Factors influencing antiepileptic drug non-compliance in epileptic patients of pakistan

Pakistan Journal of Neurological Sciences (PJNS), Jun 2016

Failure to comply with drug regimes is prevalent amongst patients with epilepsy and the consequence of this is often an increased risk of further seizures and other associated harms including increased health care costs. Contributing factors leading to non-compliance of anti-epileptic drugs has not been examined in Pakistan. We investigated the factors influencing non-compliance to prescribed antiepileptic drugs (AEDs). A cross-sectional study was employed for a total of 53 epileptic patients with non-compliance of anti-epileptic drugs. The data-collection tools were a questionnaire and structured interview for this study. Results showed that males were more liable to non-compliance of AEDs as compared to females. Medication complexity (more than 2 antiepileptic drugs), treatment duration (>6 months) and elderly age (> 55 years) were the major reasons of non-compliance. Further implementation of educational programmes for people with epilepsy would help to improve levels of compliance thereby reducing the risk of unnecessary seizures.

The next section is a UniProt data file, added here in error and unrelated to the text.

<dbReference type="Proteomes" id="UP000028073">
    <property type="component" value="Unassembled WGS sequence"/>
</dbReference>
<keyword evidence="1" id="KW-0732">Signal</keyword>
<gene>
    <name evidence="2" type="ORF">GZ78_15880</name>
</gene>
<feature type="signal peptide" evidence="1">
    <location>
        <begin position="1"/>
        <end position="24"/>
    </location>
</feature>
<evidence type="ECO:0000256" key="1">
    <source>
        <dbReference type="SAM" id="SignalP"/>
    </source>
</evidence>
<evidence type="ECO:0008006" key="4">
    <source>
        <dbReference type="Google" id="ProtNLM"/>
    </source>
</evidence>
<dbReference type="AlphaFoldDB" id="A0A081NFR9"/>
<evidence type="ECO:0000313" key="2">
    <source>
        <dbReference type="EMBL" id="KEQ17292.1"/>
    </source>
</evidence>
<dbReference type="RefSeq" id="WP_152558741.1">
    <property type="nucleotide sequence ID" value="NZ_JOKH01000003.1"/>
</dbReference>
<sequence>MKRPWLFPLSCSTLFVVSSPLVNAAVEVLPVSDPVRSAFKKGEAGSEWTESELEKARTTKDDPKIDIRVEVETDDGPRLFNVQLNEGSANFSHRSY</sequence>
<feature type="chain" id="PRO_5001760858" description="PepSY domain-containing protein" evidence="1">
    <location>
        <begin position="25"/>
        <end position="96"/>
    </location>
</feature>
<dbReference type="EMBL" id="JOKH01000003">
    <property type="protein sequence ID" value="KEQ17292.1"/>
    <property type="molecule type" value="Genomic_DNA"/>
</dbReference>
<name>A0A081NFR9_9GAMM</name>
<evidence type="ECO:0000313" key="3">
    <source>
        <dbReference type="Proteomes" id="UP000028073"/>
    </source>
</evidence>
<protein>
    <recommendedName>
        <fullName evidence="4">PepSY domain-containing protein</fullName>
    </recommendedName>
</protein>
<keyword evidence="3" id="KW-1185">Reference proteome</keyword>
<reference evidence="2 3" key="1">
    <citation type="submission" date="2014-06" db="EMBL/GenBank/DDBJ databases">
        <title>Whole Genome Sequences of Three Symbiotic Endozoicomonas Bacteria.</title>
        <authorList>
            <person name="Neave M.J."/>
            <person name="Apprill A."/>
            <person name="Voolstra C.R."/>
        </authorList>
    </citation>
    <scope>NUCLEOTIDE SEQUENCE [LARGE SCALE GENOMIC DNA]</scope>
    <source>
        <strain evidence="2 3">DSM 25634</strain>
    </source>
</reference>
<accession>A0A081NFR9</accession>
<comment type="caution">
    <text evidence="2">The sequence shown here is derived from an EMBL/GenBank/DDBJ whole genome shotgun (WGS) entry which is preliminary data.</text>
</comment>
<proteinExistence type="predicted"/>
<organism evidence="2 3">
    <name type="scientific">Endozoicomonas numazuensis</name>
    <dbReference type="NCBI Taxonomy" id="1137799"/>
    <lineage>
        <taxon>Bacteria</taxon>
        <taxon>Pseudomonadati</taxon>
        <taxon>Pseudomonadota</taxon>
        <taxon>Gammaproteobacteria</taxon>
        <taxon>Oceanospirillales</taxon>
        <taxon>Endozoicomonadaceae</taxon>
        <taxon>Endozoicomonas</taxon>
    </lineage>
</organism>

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Factors influencing antiepileptic drug non-compliance in epileptic patients of pakistan